Sure, sometimes run plans have to be altered in-process.

Traffic, real injuries, sudden sickness, road construction, trail blockages, flooded pathways, unforeseen weather changes, and various emergencies can alter the course. More than once, I have changed my running route simply because I wanted to avoid creepy or potentially dangerous situations.

Flexibility is a must.

But most of the time, the goal holds.

It holds me to my running plan. When things start to hurt, when I grow tired, or when the wind blows a little too hard in my face, I have a goal to remember. That steels my nerves and reinforces my own fortitude.

I’m pretty sure I’m not alone in that regard. There’s power in planning.

Adapted by Runderdog from public domain art.

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Maybe it's time for a dog trail etiquette refresher course.

Yikes! It’s Dogs’ Day Out today. My pair of trail dogs and I just completed a three-mile jaunt, and we encountered five other dogs along the way. That almost never happens around here. And the passing approaches those pet owners took varied dramatically.

A few of the meet-ups were altogether uneventful, and we didn't even break pace. A couple were not. What made the difference?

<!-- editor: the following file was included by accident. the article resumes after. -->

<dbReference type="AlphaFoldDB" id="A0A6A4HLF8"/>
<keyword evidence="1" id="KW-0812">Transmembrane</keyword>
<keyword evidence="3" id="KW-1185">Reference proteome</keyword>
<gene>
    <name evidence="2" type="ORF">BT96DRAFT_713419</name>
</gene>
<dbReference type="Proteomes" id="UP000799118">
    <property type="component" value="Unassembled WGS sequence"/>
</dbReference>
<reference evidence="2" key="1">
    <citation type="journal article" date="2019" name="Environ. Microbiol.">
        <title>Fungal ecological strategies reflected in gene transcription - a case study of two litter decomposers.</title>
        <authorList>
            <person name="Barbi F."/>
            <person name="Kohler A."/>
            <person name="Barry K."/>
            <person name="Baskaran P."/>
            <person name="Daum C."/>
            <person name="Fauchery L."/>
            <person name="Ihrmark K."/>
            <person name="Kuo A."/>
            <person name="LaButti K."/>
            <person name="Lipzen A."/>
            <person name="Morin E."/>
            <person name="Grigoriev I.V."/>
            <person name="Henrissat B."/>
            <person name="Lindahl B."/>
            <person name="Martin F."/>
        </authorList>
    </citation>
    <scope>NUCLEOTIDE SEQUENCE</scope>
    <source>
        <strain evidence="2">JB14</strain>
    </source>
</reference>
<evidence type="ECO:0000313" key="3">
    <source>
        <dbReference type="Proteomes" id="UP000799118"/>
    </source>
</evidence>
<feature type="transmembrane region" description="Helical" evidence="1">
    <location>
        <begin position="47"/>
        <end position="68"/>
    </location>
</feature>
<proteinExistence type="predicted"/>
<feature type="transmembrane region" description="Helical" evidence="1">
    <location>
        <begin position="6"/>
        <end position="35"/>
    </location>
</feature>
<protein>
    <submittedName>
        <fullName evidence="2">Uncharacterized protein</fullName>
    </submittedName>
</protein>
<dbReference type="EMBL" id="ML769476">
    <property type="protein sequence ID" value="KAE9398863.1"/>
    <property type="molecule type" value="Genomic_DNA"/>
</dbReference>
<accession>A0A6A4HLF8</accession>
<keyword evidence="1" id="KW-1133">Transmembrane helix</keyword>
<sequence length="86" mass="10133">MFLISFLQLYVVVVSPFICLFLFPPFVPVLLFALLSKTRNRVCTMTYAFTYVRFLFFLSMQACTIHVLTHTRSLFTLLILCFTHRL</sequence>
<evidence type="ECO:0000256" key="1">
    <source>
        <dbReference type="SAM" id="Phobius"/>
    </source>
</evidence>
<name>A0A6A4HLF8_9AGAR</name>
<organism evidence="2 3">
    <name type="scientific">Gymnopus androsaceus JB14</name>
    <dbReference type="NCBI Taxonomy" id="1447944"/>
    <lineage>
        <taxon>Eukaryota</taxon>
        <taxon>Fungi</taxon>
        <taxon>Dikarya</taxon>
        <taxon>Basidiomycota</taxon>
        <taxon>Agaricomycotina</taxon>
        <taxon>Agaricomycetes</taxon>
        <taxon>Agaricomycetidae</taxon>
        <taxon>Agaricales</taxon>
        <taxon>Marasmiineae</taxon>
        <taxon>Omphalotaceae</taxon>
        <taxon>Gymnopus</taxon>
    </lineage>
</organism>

Basic dog trail etiquette

Let’s consider some of the most fundamental matters of manners, when it comes to hiking, running, or walking with dogs on the trail.

Check local regulations. Some trails allow dogs, either on-leash or off. Others require leashes. Some don’t permit dogs at all. Many trails have right-of-way rules for dogs, bikes, horses, hikers, and others.

Train the dog before taking him on the trail. This sounds like a given, but it’s clearly not. The dog must be leash-trained. He needs to know and obey basic voice commands, such as “come,” “heel,” “stop,” “sit,” and “stay.” He must be taught not to chase wildlife – even birds, rabbits, or squirrels – on the trail. Ideally, any dog on a public trail will be leashed.